Get tested regularly

The only way to know for sure whether you are infected with HIV is to get tested. Learning your HIV status allows you to begin treatment earlier and limit the health effects of HIV. It also prevents transmitting HIV to others, as many people have no symptoms in early stages of infection. You can get tested at your GP, a sexual health clinic, or simply and anonymously at home, such as with Homed-IQ’s STI Test Comprehensive.

Use PrEP

Pre-exposure prophylaxis or PrEP is a medication that can be taken to prevent HIV. When taken as prescribed, PrEP is highly effective at preventing HIV. PrEP is available for certain risk groups from sexual health clinics or GPs.

Use clean needles

To prevent HIV, it is important to use clean needles and never to share with others. People who use drugs in certain countries may be able to exchange their used syringes for clean ones in order to reduce the risk of HIV and other blood-borne infections. If you are accidentally exposed to an unclean needle, seek medical attention immediately. Medication can be administered that can prevent an HIV infection from occurring, even if you were exposed.

Screen for HIV in pregnancy

Screening for HIV during pregnancy is important and effective at preventing transmission of the virus from mother to child. HIV can be passed from mother to child during pregnancy, birth, or breastfeeding. To prevent HIV from being transmitted to the baby, all pregnant women in many countries are tested for HIV and provided treatment if needed.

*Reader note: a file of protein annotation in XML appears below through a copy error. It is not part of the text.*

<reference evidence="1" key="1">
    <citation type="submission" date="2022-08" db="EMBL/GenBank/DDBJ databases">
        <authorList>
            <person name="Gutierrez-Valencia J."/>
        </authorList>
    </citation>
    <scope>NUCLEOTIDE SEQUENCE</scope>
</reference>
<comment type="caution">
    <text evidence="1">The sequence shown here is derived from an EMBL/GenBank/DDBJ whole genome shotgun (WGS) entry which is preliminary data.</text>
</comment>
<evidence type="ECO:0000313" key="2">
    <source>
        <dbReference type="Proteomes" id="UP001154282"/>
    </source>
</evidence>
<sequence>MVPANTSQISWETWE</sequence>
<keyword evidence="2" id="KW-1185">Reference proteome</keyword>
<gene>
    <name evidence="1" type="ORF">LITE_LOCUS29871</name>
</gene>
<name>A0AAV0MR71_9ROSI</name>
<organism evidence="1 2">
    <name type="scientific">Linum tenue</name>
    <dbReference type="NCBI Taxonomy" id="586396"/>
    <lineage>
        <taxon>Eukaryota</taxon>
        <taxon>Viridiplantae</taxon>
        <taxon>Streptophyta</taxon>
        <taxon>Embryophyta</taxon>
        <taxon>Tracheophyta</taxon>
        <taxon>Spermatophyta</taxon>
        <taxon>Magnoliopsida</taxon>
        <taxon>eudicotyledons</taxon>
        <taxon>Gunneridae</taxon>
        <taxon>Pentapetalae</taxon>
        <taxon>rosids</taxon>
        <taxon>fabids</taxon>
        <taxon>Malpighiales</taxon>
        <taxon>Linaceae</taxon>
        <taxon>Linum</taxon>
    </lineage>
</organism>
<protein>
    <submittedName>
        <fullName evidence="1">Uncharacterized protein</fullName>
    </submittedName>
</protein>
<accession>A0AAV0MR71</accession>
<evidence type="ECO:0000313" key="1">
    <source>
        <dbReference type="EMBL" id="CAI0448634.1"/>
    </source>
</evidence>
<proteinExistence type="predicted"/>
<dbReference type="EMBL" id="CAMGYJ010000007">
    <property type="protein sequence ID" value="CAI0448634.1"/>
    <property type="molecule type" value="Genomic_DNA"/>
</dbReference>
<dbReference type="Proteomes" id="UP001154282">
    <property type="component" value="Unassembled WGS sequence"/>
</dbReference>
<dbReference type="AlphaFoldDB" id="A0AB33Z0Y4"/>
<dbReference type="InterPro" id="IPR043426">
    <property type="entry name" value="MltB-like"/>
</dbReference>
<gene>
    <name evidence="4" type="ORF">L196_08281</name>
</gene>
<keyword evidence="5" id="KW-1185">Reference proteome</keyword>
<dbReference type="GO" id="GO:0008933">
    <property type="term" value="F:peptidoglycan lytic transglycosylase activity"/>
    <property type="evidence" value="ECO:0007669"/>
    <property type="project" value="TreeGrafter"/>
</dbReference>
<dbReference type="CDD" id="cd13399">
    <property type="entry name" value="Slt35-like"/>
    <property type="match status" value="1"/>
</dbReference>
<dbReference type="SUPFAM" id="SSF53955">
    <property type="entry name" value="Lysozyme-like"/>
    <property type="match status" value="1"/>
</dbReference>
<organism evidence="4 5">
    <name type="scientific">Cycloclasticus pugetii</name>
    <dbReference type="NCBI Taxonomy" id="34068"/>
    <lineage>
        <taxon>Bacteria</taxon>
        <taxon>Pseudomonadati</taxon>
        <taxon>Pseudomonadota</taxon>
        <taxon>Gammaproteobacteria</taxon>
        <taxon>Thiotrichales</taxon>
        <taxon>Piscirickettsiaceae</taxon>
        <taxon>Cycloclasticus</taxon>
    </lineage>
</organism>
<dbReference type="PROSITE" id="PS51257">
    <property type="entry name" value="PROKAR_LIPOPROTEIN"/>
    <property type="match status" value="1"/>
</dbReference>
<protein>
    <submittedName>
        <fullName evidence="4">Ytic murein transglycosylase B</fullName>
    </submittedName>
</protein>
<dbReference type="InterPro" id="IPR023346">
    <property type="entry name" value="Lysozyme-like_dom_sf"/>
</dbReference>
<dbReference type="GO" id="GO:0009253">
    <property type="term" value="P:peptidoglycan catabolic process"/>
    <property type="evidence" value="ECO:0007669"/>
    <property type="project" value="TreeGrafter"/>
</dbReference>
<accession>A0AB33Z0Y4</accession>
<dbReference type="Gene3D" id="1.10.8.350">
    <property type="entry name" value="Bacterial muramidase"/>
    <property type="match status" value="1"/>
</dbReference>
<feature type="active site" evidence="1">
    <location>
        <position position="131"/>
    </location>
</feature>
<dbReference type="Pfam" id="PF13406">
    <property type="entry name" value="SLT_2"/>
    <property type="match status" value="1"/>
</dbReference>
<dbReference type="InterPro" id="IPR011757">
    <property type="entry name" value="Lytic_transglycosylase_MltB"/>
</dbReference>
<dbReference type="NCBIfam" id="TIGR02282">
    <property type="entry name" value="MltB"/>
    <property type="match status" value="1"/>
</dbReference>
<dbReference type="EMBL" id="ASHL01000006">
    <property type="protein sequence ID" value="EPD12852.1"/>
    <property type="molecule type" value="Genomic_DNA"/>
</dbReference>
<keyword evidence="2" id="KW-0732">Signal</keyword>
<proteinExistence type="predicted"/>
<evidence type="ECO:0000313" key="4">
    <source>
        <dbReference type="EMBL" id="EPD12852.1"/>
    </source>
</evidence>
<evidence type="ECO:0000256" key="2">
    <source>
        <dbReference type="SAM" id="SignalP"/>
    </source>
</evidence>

What are the possible consequences of an HIV infection?

If HIV is not treated, it can progress to AIDS. During AIDS, the body is vulnerable to opportunistic infections that can eventually lead to death. Opportunistic infections include certain cancers, fungal infections, parasites, tuberculosis, and pneumonia. Starting ART and remaining on it is essential to preventing AIDS and opportunistic infections. 

In summary, an early-stage HIV infection can occur with or without symptoms. Most often, early symptoms of HIV resemble the flu. It is important to be aware of how HIV is transmitted and what activities are risky in order to prevent an infection. One of the most effective ways to prevent HIV transmission is to regularly test for HIV or other STIs. Homed-IQ offers a wide range of sexual health tests that can be taken completely anonymously and can determine a possible infection. Not sure which test you need? Then use our test guide!

Sources

(n.d.). Hiv-infectie voorkomen. Aidsfonds. https://aidsfonds.nl/over-hiv-aids/wat-zijn-hiv-en-aids/hiv-infectie-voorkomen/

Hiv | RIVM. (n.d.). https://www.rivm.nl/hiv

Protect Yourself During Sex | Prevention | HIV Basics | HIV/AIDS | CDC. (2022, May 31). https://www.cdc.gov/hiv/basics/hiv-prevention/protect-yourself-during-sex.html

soa Aids Nederland. (2021, 14 oktober). Symptomen van hiv. https://www.soaaids.nl/nl/alle-soas/hiv/symptomen

About the author

Lauren Dobischok

Lauren is a health scientist and science communicator living in the Netherlands. With a background in epidemiology, her goal is to create accurate scientific content that is easy to understand and empowers people to make informed decisions. Her favourite topics to discuss are public health, infectious diseases, and dispelling myths and misconceptions about health topics with research. Coming from Canada, Lauren prefers to spend her free time learning Dutch and exploring the interesting sights this small country has to offer!